By YS Chan
THE first case of COVID-19 in Malaysia was detected on Jan 25 last year and the number rose to 22,036 on Oct 20, about nine months later. This works out to an average of 2,448 people tested positive per month.
But this figure had been exceeded twice in just one day on Dec 31 with 2,525 cases and again yesterday setting a new record of 2,593.
So far, there were 10 days where cases exceeded 2,000 and their combined total is 22,345 – more than the total recorded in the first nine months!
At this rate, it would be no surprise that the ban on interstate or even inter-district travel be reimposed to curb the spread of infections.
That would mean no ‘balik kampung’ or domestic trips for millions of Malaysians planning to travel during the Chinese New Year holidays.
Recently, the Malaysia Association of Tour Agency (Mata) president Datuk Mohd Khalid Harun said the country is more prepared now to accept inbound tourists and conditions are ripe for controls on entry into the country to be lifted to give the tourism industry a much-needed kick-start.
He was reported to have said “The Tourism, Arts and Culture Ministry should launch promotional efforts to inform potential tourists that Malaysia is now a safe place where they can enjoy their holidays, that we have sufficient facilities to cope with the pandemic which, by the way, is already under control.”
“I think we are ready to welcome tourists from green zone countries. All we need is for the authorities and the hospitality industry to be well prepared to take up the challenge.”
However, his proposals ran contrary to the travel alert issued by the United States embassy in Kuala Lumpur urging Americans to consider returning to their country of residence immediately using whatever commercial means available, and suggested they develop a travel plan that does not rely on the US government for assistance.
The notice advised travellers to avoid all travel to Malaysia which might increase their risk of contracting COVID-19. This came just over a month after the Centres for Disease Control and Prevention (CDC) issued a “Level 4 – Avoid All Travel” health notice for Malaysia.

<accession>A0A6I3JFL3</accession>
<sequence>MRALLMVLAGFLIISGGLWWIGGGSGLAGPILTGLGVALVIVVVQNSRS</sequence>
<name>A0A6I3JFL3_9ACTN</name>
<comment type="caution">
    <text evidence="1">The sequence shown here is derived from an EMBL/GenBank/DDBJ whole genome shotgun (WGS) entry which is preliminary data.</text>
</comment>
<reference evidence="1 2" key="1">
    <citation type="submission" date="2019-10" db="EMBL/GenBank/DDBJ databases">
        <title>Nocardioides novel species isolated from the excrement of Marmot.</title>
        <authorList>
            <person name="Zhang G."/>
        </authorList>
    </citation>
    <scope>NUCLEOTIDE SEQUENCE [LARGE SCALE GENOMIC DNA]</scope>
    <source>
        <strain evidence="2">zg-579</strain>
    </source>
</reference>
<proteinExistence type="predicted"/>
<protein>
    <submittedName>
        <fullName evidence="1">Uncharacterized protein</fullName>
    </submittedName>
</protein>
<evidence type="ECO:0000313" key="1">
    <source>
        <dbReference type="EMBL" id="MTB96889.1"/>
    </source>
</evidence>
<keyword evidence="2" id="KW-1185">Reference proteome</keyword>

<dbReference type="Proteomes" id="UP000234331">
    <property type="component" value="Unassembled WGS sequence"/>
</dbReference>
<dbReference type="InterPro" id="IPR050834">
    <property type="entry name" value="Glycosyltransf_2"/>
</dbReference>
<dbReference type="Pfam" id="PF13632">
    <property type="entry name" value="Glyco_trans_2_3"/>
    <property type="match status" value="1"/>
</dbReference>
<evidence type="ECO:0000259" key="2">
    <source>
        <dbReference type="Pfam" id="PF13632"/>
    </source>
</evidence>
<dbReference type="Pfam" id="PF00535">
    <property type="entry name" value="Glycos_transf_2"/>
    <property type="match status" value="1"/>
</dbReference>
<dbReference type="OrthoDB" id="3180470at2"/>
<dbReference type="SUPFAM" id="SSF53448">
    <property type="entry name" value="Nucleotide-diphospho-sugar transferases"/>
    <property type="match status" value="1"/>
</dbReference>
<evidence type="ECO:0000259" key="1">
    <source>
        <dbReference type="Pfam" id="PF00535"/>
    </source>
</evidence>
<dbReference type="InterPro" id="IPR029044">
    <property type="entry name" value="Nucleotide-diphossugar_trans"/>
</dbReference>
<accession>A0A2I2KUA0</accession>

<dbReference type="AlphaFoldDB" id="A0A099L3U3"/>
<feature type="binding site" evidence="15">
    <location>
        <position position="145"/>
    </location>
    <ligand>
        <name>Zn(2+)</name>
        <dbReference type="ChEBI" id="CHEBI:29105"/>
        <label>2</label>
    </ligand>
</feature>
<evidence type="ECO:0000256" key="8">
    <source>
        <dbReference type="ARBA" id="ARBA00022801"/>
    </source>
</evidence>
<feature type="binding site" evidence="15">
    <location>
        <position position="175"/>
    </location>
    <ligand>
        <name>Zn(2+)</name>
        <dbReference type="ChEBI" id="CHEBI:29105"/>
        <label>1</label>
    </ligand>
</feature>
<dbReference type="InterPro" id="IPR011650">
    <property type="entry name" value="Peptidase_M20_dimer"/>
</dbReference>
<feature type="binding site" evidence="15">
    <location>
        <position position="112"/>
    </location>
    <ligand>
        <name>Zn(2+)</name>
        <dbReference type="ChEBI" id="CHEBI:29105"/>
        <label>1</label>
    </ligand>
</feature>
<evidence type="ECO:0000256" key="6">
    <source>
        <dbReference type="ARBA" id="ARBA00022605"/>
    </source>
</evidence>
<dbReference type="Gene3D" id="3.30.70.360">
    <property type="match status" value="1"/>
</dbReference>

The Malaysia Travel Advisory was issued by the US Department of State and is meant for American citizens but is also used as a reference by many other nations and nationals regarding travel to Malaysia.
It will be pointless to call on the Government to open borders when few foreigners are planning to visit Malaysia when the rate of infections remain high.
In fact, it could even backfire when we are seen as irresponsible for inviting them in and exposing them to COVID-19 infection.
Earlier, the US-based Institute for Health Metrics and Evaluation (IHME) had projected that Malaysia will be recording over 5,000 COVID-19 infections daily from Feb 25 and forecasted to rise until March 21 with 5,379 infections before declining on April 1.
Let us pray it will not reach such alarming figures. But one thing is certain: The record will not remain at 2,593 as many Malaysians and foreign workers still do not wear their masks properly or practise physical distancing and like to engage in idle chatter through force of habit.
Until we can bring down the rate of infections to less than a thousand cases per day over a two-week period or more, it would be overly hasty for tour operators to prepare for inbound tourists.
Six months ago, Prime Minister Tan Sri Muhyiddin Yassin stated that tourism would take four years to recover, as predicted by the Economic Action Council.
When visitors from traditional markets are allowed to travel freely out of their countries again, the first beneficiaries would be the airlines followed by local public transport providers, accommodation suppliers, food, beverage and shopping outlets, theme parks and entertainment centres, and lastly tour operators, as much fewer tourists will be travelling in tour groups. – Jan 7, 2021
YS Chan is Asean Tourism Master Trainer for travel agencies, master trainer for Travel & Tours Enhancement Course and Mesra Malaysia (both programmes under Ministry of Tourism, Arts and Culture). He is also a tourism and transport industry consultant and writer.
The views expressed are solely of the author and do not necessarily reflect those of Focus Malaysia.